Accurate boundaries allow the farmer to know the limits of his property. The surveyor can provide this information so the farmer can maximize his planting configuration, yet not encroach on the adjacent property. The surveyor can also help with the creation of land-management systems to help farmland owners plan for financial decisions and tax strategies.

The biggest opportunity for the surveyor is to offer assistance to the farmer who has little or no knowledge of data collection. This geospatial data can be confusing to those not familiar with this information. Farmers who become educated in analyzing and reading crop data can increase production and yields.

Surveyors have the math skills and background to assist with the management of the data from a location standpoint. This effort will help the farmer know soil conditions, germination, spray application and harvesting to maximize the cost effectiveness of his investment in the land.

Together, the farmer and the surveyor can create a successful partnership that can increase crop production worldwide. Data is the crop that brings them together, and planted with the right amount of care and nurturing, this data can become more valuable than ever.

About the Author: Tim Burch

Tim Burch, GPS World’s co-contributing editor for survey, is executive director of the National Society of Professional Surveyors (NSPS) and director of Surveying at SPACECO Inc. in Rosemont, Illinois. He has been working as a professional land surveyor since 1985.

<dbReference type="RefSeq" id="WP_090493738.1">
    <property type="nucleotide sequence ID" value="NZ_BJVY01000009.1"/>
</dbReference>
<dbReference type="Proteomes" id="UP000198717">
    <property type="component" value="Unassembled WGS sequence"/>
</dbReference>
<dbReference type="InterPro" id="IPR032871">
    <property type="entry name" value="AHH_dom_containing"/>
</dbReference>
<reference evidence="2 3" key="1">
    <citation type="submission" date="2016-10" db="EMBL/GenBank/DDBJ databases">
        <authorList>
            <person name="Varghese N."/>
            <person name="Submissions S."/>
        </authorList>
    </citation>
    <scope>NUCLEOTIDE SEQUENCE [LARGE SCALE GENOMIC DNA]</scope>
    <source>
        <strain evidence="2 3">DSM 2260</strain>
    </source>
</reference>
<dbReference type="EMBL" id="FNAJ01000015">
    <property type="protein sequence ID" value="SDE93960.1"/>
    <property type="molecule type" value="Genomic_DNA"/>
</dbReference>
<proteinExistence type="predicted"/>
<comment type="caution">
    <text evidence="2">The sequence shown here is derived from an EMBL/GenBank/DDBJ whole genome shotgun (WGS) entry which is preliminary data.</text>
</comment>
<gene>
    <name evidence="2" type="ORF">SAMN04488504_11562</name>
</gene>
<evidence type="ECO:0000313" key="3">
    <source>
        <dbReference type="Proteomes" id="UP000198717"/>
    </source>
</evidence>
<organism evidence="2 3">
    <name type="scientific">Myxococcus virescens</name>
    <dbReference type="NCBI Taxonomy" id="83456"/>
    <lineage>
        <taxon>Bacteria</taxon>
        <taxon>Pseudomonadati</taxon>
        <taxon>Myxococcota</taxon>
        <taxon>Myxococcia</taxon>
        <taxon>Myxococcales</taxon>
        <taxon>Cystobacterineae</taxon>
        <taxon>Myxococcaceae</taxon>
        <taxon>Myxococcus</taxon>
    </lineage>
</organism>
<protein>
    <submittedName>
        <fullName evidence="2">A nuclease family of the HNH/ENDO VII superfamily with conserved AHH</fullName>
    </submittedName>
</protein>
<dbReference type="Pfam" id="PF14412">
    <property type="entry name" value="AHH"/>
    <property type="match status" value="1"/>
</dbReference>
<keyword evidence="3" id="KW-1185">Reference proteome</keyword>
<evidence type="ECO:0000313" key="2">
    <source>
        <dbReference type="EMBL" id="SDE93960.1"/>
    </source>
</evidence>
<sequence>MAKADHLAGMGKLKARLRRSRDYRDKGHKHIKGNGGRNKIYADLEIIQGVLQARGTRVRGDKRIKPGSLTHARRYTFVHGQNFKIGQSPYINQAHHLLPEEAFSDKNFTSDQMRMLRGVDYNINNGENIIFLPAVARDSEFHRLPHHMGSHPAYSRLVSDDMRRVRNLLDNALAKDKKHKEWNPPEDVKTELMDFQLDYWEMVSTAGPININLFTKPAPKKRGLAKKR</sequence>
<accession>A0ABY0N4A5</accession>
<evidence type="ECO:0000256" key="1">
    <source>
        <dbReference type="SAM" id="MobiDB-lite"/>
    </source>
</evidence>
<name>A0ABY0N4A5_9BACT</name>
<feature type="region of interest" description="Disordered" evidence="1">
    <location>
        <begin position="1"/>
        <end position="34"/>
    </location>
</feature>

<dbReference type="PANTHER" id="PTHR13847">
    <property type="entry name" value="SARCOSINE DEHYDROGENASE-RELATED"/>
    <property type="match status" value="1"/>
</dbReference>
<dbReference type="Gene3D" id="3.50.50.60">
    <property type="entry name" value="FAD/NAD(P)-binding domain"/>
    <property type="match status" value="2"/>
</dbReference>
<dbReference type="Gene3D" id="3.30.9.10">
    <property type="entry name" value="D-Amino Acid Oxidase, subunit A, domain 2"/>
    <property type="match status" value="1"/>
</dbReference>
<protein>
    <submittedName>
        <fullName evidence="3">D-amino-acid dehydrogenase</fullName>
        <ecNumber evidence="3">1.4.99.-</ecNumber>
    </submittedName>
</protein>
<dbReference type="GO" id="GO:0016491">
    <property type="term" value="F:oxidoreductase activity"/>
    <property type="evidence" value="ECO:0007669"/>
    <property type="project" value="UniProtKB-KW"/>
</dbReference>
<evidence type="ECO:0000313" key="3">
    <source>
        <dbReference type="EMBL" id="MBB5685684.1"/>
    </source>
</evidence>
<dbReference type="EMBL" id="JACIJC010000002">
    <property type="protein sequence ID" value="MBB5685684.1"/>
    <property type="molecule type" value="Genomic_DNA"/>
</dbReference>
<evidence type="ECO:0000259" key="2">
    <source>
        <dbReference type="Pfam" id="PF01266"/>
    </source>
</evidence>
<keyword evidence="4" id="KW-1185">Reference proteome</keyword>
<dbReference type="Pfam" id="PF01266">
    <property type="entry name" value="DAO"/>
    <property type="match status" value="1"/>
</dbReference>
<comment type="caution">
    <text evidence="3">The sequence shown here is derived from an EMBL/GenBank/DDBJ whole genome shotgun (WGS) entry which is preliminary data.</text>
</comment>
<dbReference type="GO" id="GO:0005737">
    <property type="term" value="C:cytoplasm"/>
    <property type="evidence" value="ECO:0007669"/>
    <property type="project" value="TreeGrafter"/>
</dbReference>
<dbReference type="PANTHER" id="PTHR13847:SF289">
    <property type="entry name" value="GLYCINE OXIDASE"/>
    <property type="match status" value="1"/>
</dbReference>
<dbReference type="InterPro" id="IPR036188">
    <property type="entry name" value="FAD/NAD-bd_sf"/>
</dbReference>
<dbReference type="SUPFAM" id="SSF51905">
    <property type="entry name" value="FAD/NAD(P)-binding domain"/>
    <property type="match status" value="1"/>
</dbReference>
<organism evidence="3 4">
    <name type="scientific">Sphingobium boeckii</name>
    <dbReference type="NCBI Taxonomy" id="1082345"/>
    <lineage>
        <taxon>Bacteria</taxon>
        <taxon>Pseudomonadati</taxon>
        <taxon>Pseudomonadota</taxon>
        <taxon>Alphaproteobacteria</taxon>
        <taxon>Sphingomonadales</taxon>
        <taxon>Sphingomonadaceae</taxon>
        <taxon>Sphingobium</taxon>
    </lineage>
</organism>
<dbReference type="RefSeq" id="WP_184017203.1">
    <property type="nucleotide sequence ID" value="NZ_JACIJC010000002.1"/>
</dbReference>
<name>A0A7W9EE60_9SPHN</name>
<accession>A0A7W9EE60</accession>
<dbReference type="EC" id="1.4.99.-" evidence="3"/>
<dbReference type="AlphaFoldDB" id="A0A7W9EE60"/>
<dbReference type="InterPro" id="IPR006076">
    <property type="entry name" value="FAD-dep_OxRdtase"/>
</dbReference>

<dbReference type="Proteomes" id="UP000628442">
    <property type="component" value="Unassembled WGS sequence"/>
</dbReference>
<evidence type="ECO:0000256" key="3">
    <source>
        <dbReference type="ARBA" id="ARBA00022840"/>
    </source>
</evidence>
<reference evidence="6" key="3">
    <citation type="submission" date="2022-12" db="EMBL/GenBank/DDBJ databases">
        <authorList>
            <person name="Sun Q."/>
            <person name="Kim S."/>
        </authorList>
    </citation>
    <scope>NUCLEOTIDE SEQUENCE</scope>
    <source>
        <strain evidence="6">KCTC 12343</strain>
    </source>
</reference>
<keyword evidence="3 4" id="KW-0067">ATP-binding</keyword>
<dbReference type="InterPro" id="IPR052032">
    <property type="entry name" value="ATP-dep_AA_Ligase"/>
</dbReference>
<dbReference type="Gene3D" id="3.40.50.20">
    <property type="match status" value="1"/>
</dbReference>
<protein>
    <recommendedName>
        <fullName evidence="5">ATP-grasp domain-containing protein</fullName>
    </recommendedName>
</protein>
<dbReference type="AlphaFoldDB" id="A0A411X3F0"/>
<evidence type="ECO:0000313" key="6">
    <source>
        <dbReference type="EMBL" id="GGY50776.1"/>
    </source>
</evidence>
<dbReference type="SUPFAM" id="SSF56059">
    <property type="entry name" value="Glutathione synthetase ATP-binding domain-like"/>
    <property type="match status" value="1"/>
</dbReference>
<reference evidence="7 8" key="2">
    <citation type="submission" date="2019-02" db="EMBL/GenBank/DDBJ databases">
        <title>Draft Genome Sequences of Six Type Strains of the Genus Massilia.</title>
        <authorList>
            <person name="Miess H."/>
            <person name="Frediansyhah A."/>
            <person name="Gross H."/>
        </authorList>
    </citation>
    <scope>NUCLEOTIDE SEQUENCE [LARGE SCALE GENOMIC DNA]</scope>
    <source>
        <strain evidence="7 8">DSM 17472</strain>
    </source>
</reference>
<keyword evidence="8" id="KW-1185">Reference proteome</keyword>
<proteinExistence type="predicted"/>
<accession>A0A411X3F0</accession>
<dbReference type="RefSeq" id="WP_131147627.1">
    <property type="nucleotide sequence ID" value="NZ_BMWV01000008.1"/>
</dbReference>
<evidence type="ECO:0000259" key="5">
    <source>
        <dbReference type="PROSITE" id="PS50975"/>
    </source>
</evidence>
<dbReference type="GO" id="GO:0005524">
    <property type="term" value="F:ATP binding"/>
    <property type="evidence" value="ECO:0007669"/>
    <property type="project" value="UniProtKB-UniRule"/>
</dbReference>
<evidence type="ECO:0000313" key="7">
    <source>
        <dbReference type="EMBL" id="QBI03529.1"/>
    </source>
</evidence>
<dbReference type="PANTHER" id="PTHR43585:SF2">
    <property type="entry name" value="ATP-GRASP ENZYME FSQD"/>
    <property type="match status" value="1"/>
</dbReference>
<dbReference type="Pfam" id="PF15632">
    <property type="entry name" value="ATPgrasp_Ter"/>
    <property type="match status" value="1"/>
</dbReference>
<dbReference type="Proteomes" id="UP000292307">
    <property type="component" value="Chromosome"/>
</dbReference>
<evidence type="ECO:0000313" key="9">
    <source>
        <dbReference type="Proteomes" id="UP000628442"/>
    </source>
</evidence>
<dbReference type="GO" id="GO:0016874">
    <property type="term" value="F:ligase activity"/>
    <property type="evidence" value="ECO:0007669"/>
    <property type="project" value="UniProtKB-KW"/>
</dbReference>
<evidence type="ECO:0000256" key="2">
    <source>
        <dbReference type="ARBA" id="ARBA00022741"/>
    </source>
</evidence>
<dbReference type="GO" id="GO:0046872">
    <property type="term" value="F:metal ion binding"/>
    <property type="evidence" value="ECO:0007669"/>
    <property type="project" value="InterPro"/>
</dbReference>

1 Comment on "Data is the crop: GNSS used by surveyors and farmers"

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  1. Tony Brooks says:

    Great story and what I have been trying to achieve as a new self employment business. After 25 years of working in the Engineering Surveying services world with the down economy I was looking for a new place to use my skills. I found Precision Ag and started looking at what they were doing and saw that my skills fit well with where technology was leading farmers. To me it is about collecting land facts, putting them in a graphical package and handing over to Engineers in the past and ideally Farmers in the future. Also many of the technologies coming at Surveyor in the Engineering world are now coming at Farmers at a much faster rate. Who better to help them then a Surveyor who has been there. Besides working in the clean open fresh air is much more enjoyable than sitting in traffic to and from work! Great article!